Another study, although small and poorly designed, concluded that liquid shark cartilage might help prolong survival in people with advanced renal cell carcinoma (kidney cancer).9 But more recently, a larger study of liquid shark cartilage found no benefit for cancer patients.7
Still interested in liquid shark cartilage?
Well, don’t bother.
See, this formulation, known as AE-941, or Neovast, is only available as a medication – not a supplement. It has FDA orphan drug status, which means that is intended only for the study and treatment of rare conditions.
In other words, you won’t find AE-941 on the shelves of your local health food store.
Throw This One Back…
If the current research is any indication, powdered shark cartilage is, at best, a waste of money. But the truth is, it may not just be ineffective. It might also be harmful.
Although shark cartilage appears to be safe for most people, it can cause side effects such as nausea, vomiting, upset stomach, dizziness, low blood sugar, weakness, swelling, and fatigue. It has also been linked to signs of acute hepatitis, including elevated liver enzymes, liver pain, low-grade fever, and jaundice (yellowing of the skin and eyes).1, 2, 3
Shark cartilage also appears to increase levels of calcium in the blood, which is a problem if you also take calcium supplements or already have high calcium levels.1, 2,3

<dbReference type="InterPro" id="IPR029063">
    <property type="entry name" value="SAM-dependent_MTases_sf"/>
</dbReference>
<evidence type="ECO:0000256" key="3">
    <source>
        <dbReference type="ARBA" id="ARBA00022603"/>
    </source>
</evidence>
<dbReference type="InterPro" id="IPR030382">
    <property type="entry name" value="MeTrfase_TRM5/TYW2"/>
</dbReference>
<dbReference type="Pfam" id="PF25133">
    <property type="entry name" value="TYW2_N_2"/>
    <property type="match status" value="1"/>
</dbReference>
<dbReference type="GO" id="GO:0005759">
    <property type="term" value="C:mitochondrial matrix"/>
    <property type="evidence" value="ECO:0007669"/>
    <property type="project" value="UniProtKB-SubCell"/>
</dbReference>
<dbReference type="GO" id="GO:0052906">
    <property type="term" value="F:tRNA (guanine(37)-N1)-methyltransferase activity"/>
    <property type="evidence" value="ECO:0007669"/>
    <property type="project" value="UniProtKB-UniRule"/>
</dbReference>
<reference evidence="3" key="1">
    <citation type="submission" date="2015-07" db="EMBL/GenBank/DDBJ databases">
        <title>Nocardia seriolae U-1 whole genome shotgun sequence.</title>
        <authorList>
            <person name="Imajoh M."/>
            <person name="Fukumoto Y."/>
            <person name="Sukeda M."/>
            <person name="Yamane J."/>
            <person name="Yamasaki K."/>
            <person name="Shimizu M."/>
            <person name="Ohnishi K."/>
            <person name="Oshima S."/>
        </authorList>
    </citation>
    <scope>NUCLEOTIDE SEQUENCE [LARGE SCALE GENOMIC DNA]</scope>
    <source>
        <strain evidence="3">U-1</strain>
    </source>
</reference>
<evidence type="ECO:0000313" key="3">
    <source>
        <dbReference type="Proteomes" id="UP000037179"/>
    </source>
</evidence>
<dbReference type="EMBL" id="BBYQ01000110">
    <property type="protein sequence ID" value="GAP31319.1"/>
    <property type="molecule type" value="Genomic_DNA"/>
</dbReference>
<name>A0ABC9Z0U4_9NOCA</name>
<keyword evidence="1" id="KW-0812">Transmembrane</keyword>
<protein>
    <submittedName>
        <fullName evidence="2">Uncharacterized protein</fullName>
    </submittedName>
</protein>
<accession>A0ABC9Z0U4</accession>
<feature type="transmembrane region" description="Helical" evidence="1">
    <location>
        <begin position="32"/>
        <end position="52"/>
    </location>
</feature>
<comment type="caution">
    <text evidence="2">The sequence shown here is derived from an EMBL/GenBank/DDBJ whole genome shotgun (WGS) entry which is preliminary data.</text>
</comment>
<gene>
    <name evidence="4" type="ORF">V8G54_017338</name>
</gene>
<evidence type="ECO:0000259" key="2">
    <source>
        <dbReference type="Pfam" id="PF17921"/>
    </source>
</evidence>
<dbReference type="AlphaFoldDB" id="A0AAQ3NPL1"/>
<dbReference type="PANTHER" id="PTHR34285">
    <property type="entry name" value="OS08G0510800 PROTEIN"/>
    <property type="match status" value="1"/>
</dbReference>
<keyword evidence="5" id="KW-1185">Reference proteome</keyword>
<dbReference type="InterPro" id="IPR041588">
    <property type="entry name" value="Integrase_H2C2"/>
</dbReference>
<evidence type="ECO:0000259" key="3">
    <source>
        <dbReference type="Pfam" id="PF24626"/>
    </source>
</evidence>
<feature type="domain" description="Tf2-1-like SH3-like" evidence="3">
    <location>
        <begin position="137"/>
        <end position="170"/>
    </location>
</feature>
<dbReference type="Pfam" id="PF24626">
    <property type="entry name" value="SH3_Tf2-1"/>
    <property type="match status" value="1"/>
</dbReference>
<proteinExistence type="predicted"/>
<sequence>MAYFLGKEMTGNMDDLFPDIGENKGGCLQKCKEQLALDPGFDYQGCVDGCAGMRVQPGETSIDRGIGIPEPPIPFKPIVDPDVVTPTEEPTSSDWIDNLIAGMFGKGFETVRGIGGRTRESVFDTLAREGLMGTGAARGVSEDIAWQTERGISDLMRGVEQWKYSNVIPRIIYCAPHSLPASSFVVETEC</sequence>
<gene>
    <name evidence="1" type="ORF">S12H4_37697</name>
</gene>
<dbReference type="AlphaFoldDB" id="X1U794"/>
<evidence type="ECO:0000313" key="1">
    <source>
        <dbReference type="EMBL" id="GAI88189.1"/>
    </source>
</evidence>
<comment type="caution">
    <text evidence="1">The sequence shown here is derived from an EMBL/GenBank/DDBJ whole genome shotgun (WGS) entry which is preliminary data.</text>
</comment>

The conclusion here is clear: Shark cartilage is all washed up. Save the sharks along with your money. Don’t supplement with this useless product.
And remember, keep an open mind to new ideas, but ALWAYS do your own homework…and combine that with common sense to figure out what’s best for YOU.
6 Berbari P, Thibodeau A, Germain L, et al. Antiangiogenic effects of the oral administration of liquid cartilage extract in humans. J Surg Res. 1999 Nov;87(1):108-13.
7 Lu C, Lee JJ, Komaki R, et al. Chemoradiotherapy with or without AE-941 in stage III non-small cell lung cancer: a randomized phase III trial. J Natl Cancer Inst. 2010 Jun 16;102(12):859-65.
8 Loprinzi CL, Levitt R, Barton DL, et al. Evaluation of shark cartilage in patients with advanced cancer: a North Central Cancer Treatment Group trial. Cancer. 2005 Jul 1; 104(1):176-82.
9 Falardeau P, Champagne P, Poyet P, et al. Neovastat, a naturally occurring multifunctional antiangiogenic drug, in phase III clinical trials. Semin Oncol. 2001 Dec;28(6):620-5.